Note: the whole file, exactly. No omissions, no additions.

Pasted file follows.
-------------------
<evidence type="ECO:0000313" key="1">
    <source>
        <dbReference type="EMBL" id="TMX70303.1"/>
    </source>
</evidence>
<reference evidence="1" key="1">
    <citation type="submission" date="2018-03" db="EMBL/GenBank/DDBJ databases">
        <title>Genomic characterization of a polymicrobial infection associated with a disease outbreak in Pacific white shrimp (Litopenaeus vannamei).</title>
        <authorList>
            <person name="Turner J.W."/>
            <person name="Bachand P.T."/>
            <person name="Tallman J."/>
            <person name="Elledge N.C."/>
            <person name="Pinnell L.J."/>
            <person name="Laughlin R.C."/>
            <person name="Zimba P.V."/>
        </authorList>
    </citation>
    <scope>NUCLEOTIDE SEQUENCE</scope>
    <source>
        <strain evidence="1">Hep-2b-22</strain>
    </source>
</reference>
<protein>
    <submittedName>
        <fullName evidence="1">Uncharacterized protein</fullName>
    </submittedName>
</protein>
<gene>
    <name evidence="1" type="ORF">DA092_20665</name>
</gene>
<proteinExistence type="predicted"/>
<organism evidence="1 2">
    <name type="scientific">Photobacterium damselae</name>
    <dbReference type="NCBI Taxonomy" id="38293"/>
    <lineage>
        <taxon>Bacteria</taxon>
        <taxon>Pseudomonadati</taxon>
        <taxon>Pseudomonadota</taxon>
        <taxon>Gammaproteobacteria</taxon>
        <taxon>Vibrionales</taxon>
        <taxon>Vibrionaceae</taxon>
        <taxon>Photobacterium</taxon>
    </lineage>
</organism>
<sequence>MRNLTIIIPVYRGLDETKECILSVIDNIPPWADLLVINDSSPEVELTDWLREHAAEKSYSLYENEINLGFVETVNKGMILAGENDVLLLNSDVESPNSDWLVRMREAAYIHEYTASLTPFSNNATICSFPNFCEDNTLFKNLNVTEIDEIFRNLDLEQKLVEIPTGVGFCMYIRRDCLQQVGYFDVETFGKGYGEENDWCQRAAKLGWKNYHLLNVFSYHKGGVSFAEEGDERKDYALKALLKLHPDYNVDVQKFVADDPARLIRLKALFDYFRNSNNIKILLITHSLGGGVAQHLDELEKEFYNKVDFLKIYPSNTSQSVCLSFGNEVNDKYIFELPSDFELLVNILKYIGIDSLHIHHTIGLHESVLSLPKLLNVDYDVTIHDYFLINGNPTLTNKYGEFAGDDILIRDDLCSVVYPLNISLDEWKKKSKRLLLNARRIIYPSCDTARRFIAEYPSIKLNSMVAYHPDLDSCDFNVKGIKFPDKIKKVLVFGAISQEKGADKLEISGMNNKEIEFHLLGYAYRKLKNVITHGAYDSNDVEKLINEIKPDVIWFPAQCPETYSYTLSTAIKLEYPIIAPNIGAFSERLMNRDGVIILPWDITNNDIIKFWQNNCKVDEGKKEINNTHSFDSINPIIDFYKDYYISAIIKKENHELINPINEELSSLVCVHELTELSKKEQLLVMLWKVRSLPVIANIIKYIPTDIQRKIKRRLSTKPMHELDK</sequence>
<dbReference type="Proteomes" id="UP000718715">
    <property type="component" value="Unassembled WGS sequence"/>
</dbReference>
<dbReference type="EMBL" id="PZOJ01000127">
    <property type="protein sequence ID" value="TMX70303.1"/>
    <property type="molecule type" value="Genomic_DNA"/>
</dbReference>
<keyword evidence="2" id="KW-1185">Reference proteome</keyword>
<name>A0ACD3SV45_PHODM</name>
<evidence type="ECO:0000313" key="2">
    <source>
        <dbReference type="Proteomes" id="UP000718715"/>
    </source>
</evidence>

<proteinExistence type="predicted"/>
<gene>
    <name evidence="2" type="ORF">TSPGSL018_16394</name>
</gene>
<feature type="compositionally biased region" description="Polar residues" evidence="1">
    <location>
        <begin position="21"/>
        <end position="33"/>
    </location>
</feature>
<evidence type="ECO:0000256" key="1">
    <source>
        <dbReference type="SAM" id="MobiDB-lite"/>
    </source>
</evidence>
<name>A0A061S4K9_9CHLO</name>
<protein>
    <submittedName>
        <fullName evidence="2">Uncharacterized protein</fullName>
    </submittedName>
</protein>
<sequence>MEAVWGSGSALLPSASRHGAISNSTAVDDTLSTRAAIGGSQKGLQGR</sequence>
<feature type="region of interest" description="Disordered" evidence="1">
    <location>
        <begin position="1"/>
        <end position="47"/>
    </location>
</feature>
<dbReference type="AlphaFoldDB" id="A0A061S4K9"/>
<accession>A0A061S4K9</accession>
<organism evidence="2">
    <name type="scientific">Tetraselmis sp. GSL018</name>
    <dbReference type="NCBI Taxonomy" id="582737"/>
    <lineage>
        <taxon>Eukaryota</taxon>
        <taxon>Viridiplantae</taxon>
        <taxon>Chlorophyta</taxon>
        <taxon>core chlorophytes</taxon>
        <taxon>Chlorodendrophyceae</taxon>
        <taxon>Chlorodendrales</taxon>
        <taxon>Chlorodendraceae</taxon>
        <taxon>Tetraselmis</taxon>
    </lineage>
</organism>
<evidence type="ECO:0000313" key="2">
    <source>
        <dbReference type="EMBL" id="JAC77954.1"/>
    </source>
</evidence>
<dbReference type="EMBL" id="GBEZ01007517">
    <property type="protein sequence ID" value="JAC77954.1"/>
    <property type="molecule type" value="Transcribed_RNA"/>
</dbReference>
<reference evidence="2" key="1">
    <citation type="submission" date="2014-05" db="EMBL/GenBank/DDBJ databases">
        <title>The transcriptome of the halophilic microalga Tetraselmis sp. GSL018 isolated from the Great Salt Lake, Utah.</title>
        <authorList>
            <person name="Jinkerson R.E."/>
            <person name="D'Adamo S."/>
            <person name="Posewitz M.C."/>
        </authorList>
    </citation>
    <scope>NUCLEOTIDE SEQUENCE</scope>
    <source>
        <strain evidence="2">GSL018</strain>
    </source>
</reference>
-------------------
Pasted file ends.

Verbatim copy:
<evidence type="ECO:0000313" key="1">
    <source>
        <dbReference type="EMBL" id="TMX70303.1"/>
    </source>
</evidence>
<reference evidence="1" key="1">
    <citation type="submission" date="2018-03" db="EMBL/GenBank/DDBJ databases">
        <title>Genomic characterization of a polymicrobial infection associated with a disease outbreak in Pacific white shrimp (Litopenaeus vannamei).</title>
        <authorList>
            <person name="Turner J.W."/>
            <person name="Bachand P.T."/>
            <person name="Tallman J."/>
            <person name="Elledge N.C."/>
            <person name="Pinnell L.J."/>
            <person name="Laughlin R.C."/>
            <person name="Zimba P.V."/>
        </authorList>
    </citation>
    <scope>NUCLEOTIDE SEQUENCE</scope>
    <source>
        <strain evidence="1">Hep-2b-22</strain>
    </source>
</reference>
<protein>
    <submittedName>
        <fullName evidence="1">Uncharacterized protein</fullName>
    </submittedName>
</protein>
<gene>
    <name evidence="1" type="ORF">DA092_20665</name>
</gene>
<proteinExistence type="predicted"/>
<organism evidence="1 2">
    <name type="scientific">Photobacterium damselae</name>
    <dbReference type="NCBI Taxonomy" id="38293"/>
    <lineage>
        <taxon>Bacteria</taxon>
        <taxon>Pseudomonadati</taxon>
        <taxon>Pseudomonadota</taxon>
        <taxon>Gammaproteobacteria</taxon>
        <taxon>Vibrionales</taxon>
        <taxon>Vibrionaceae</taxon>
        <taxon>Photobacterium</taxon>
    </lineage>
</organism>
<sequence>MRNLTIIIPVYRGLDETKECILSVIDNIPPWADLLVINDSSPEVELTDWLREHAAEKSYSLYENEINLGFVETVNKGMILAGENDVLLLNSDVESPNSDWLVRMREAAYIHEYTASLTPFSNNATICSFPNFCEDNTLFKNLNVTEIDEIFRNLDLEQKLVEIPTGVGFCMYIRRDCLQQVGYFDVETFGKGYGEENDWCQRAAKLGWKNYHLLNVFSYHKGGVSFAEEGDERKDYALKALLKLHPDYNVDVQKFVADDPARLIRLKALFDYFRNSNNIKILLITHSLGGGVAQHLDELEKEFYNKVDFLKIYPSNTSQSVCLSFGNEVNDKYIFELPSDFELLVNILKYIGIDSLHIHHTIGLHESVLSLPKLLNVDYDVTIHDYFLINGNPTLTNKYGEFAGDDILIRDDLCSVVYPLNISLDEWKKKSKRLLLNARRIIYPSCDTARRFIAEYPSIKLNSMVAYHPDLDSCDFNVKGIKFPDKIKKVLVFGAISQEKGADKLEISGMNNKEIEFHLLGYAYRKLKNVITHGAYDSNDVEKLINEIKPDVIWFPAQCPETYSYTLSTAIKLEYPIIAPNIGAFSERLMNRDGVIILPWDITNNDIIKFWQNNCKVDEGKKEINNTHSFDSINPIIDFYKDYYISAIIKKENHELINPINEELSSLVCVHELTELSKKEQLLVMLWKVRSLPVIANIIKYIPTDIQRKIKRRLSTKPMHELDK</sequence>
<dbReference type="Proteomes" id="UP000718715">
    <property type="component" value="Unassembled WGS sequence"/>
</dbReference>
<dbReference type="EMBL" id="PZOJ01000127">
    <property type="protein sequence ID" value="TMX70303.1"/>
    <property type="molecule type" value="Genomic_DNA"/>
</dbReference>
<keyword evidence="2" id="KW-1185">Reference proteome</keyword>
<name>A0ACD3SV45_PHODM</name>
<evidence type="ECO:0000313" key="2">
    <source>
        <dbReference type="Proteomes" id="UP000718715"/>
    </source>
</evidence>

<proteinExistence type="predicted"/>
<gene>
    <name evidence="2" type="ORF">TSPGSL018_16394</name>
</gene>
<feature type="compositionally biased region" description="Polar residues" evidence="1">
    <location>
        <begin position="21"/>
        <end position="33"/>
    </location>
</feature>
<evidence type="ECO:0000256" key="1">
    <source>
        <dbReference type="SAM" id="MobiDB-lite"/>
    </source>
</evidence>
<name>A0A061S4K9_9CHLO</name>
<protein>
    <submittedName>
        <fullName evidence="2">Uncharacterized protein</fullName>
    </submittedName>
</protein>
<sequence>MEAVWGSGSALLPSASRHGAISNSTAVDDTLSTRAAIGGSQKGLQGR</sequence>
<feature type="region of interest" description="Disordered" evidence="1">
    <location>
        <begin position="1"/>
        <end position="47"/>
    </location>
</feature>
<dbReference type="AlphaFoldDB" id="A0A061S4K9"/>
<accession>A0A061S4K9</accession>
<organism evidence="2">
    <name type="scientific">Tetraselmis sp. GSL018</name>
    <dbReference type="NCBI Taxonomy" id="582737"/>
    <lineage>
        <taxon>Eukaryota</taxon>
        <taxon>Viridiplantae</taxon>
        <taxon>Chlorophyta</taxon>
        <taxon>core chlorophytes</taxon>
        <taxon>Chlorodendrophyceae</taxon>
        <taxon>Chlorodendrales</taxon>
        <taxon>Chlorodendraceae</taxon>
        <taxon>Tetraselmis</taxon>
    </lineage>
</organism>
<evidence type="ECO:0000313" key="2">
    <source>
        <dbReference type="EMBL" id="JAC77954.1"/>
    </source>
</evidence>
<dbReference type="EMBL" id="GBEZ01007517">
    <property type="protein sequence ID" value="JAC77954.1"/>
    <property type="molecule type" value="Transcribed_RNA"/>
</dbReference>
<reference evidence="2" key="1">
    <citation type="submission" date="2014-05" db="EMBL/GenBank/DDBJ databases">
        <title>The transcriptome of the halophilic microalga Tetraselmis sp. GSL018 isolated from the Great Salt Lake, Utah.</title>
        <authorList>
            <person name="Jinkerson R.E."/>
            <person name="D'Adamo S."/>
            <person name="Posewitz M.C."/>
        </authorList>
    </citation>
    <scope>NUCLEOTIDE SEQUENCE</scope>
    <source>
        <strain evidence="2">GSL018</strain>
    </source>
</reference>